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Home / Areas of Care/ Emergency Care

Coming to the Emergency Department

Emergency Care at St. Mary’s – 24/7

We are experiencing a very high volume of patients seeking care. Please be prepared to wait as we prioritize the needs of each patient.

If your needs are non-emergent, please access one of the many healthcare options available in the community such as:

We ask for everyone’s patience as our teams prioritize the needs of each patient.


Unsure of what type of care you may need?

To view St. Mary’s Emergency Department wait time clock click here. Here you will find our current wait times, patient volumes and alternative options, including walk-in clinics.

We recognize that visiting the Emergency Department is a stressful experience, and understand that you will be anxious about the waiting time. Wait times fluctuate based on current demands on the department in terms of numbers of people being treated and the complexity of their illness or injury. St. Mary’s was first in Ontario to offer a website which estimates in in real time what the waits will be for the least acute patients.

If you are concerned about your wait time, please speak to your nurse. If your condition changes while you are waiting (your pain gets worse, or better, or new symptoms appear) please also notify your nurse immediately. Our team will do their best to reassess your condition, but your assistance in keeping them informed about your health will help to ensure the best possible experience in the department.

When you arrive, you will register using our new Self-Check-In Kiosk. You will enter your first and last name and the reason for your visit.

Once you have completed your check-in, please have a seat and wait for your name to be called. Please have your health card ready and remove any extra layers such as a jacket or sweater as the nurse will also take your blood pressure. The Triage Nurse will then assess the urgency of your care using pre-established criteria (known as the Canadian Triage and Acuity Scale). After you have been seen by the Triage Nurse, you will be registered by a department clerk. You will then wait to be seen by a physician or Nurse Practitioner, based on your triage assessment, and in comparison to the severity and illness of the other people also seeking treatment.

Like all hospitals, patients with life-threatening illnesses and conditions are seen immediately. Please be aware that as the Region’s cardiac and respiratory centre, St. Mary’s sees a high number of highly acute (very ill) patients. This may mean a longer wait for those with non-urgent or less-urgent conditions. It is also important to note that even if you arrive via ambulance, you will be assessed by a triage nurse. Arrival by ambulance does not mean you will be seen any sooner than those already waiting for care.

To make your visit to the Emergency Department as smooth as possible, there are a number of things you can do:

  • Have your Ontario Health Insurance (OHIP) card ready. If you are from outside Ontario, have your health insurance information ready.
  • Bring any medications that you take on a regular basis with you:
    • Prescribed medications
    • Medications you take that are not prescribed (ibuprofen, Tylenol, cough/cold products)
    • Nutritional supplements including vitamins and minerals
    • Recreational drugs
  • Have any other important information (such as allergies) ready.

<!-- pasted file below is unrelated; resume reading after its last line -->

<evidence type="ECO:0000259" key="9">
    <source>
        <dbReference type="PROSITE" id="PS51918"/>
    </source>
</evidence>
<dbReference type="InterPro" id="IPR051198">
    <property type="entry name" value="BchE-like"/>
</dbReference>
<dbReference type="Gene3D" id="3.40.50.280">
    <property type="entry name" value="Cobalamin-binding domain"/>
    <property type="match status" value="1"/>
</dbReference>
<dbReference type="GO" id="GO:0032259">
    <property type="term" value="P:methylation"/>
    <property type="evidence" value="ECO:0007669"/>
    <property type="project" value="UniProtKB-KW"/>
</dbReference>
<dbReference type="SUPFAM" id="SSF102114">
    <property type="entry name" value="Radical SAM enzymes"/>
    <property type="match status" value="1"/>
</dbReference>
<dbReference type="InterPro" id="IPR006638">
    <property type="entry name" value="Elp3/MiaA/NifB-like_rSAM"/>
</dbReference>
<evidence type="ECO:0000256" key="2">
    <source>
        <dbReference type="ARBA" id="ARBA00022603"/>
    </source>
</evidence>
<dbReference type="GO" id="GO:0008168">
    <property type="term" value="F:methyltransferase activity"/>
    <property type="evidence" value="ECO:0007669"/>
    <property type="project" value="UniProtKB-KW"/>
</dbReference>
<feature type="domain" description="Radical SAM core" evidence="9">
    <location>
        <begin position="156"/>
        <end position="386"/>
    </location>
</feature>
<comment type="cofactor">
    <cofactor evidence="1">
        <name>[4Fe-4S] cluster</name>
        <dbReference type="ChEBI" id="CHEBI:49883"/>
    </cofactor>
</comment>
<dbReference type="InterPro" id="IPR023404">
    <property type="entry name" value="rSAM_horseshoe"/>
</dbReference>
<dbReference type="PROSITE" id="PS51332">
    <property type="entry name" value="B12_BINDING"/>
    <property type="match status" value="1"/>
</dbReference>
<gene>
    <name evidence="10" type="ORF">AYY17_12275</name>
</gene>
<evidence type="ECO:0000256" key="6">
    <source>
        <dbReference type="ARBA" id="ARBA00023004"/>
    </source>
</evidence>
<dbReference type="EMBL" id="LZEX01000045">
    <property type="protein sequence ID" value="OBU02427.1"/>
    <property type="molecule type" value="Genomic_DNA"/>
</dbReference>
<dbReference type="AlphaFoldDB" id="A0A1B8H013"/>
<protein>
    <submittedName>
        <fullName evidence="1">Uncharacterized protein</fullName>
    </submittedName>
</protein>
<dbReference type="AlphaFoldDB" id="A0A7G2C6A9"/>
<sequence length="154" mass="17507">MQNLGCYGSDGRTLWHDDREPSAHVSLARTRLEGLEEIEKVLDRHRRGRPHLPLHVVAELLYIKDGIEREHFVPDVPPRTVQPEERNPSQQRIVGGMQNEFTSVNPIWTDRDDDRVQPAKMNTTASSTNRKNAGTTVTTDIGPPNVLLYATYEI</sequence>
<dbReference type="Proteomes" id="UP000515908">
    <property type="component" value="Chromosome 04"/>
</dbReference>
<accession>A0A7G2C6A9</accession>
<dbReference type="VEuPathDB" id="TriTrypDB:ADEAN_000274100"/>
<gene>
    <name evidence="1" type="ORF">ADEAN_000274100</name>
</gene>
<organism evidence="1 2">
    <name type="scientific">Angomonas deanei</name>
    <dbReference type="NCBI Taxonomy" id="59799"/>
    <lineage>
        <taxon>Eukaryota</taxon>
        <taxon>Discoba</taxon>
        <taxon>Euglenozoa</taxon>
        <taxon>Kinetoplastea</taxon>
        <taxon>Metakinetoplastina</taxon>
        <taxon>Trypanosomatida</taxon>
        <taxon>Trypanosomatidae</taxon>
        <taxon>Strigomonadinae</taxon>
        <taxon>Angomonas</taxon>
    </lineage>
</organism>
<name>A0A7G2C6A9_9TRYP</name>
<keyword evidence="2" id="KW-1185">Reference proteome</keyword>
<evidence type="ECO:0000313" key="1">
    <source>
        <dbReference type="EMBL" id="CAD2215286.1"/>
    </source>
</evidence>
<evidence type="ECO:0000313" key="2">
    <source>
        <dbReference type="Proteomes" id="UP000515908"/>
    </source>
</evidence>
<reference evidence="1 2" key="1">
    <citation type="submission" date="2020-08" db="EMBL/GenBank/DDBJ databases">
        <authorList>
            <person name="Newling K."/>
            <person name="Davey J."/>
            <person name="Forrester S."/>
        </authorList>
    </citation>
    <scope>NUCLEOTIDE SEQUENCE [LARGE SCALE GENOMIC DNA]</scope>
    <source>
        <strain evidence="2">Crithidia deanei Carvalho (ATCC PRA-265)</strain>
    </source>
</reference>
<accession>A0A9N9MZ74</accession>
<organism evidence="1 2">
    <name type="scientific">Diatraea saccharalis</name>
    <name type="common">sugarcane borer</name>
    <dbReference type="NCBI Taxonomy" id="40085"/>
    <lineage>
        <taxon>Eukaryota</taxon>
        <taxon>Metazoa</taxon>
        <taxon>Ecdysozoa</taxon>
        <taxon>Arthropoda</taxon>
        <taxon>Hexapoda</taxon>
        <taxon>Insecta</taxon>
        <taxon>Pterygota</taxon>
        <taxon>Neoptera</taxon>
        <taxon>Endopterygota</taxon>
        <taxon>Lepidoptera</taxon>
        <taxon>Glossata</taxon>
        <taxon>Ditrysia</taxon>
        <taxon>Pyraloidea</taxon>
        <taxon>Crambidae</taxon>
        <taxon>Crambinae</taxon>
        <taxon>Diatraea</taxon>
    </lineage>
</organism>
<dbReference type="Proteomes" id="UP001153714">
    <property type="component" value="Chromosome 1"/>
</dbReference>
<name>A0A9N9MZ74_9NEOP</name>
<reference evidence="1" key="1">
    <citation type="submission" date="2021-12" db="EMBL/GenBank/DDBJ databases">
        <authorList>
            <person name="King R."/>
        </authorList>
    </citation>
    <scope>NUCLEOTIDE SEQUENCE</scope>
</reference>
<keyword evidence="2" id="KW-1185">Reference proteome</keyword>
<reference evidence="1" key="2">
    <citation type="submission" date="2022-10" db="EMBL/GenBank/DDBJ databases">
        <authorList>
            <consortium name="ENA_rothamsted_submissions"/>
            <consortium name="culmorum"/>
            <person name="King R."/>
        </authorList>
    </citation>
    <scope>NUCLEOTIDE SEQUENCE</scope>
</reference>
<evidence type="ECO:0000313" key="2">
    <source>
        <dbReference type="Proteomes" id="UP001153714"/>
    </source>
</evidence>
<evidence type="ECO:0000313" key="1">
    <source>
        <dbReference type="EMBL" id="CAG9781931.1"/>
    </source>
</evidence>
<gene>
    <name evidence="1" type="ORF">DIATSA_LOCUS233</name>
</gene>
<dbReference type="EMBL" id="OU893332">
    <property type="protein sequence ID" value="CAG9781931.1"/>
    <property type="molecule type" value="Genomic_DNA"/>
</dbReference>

• Please talk with a nurse if you decide to leave without seeing a doctor.
  • Please do not eat or drink anything without first checking with a nurse.
  • If you do not understand English well, please bring along a translator, or ask for an interpreter.
  • Please wash your hands frequently. Hand sanitizers are available throughout the Emergency Department.

St. Mary’s Emergency Department DOES NOT prescribe or refill narcotic prescriptions. There are no exceptions to this policy. Additionally, no narcotics are kept in the Emergency Department. If you require a narcotic prescription, please see your family physician or specialist.

Threatening and violent behaviour are not tolerated in the Emergency Department. Patients and visitors who are considered to pose a safety risk to our staff, physicians, volunteers or other patients, will be removed from the hospital. Our staff, physicians and volunteers are here to help you. We pledge to treat you with dignity and respect, and expect the same treatment in return.

When a heart attack strikes, rapid treatment significantly increases your odds of surviving.

St. Mary’s Regional Cardiac Care Centre provides a gold standard of care on a 24/7 basis, by fast-tracking access to assessment and treatment with angioplasty to open arteries that are blocked during a heart attack.

Suspected heart attack patients who have not travelled by ambulance to the Emergency Department will be moved immediately to a dedicated room in the department for rapid assessment. If appropriate, they will be transferred immediately to our Cardiac Catheterization Lab for catheterization and emergency angioplasty, to clear blocked arteries.

Calling 911 is the safest option when you or a loved one experience symptoms of a heart attack, because paramedics can immediately begin assessment and care. If you are having an ST elevation myocardial infarction (STEMI), a heart attack caused by a blockage in an artery, paramedics contact St. Mary’s and proceed here immediately, bypassing other hospitals which do not offer cardiac catheterization.

If you are a candidate for emergency catheterization, you will be taken directly to our Cardiac Catheterization Lab, for further assessment and emergency angioplasty, if appropriate, with a goal of having the artery re-opened within 90 minutes.

For more information about Emergency Department services, please contact:
Wendy James, Manager, Emergency Department
519-749-6578 ext. 6848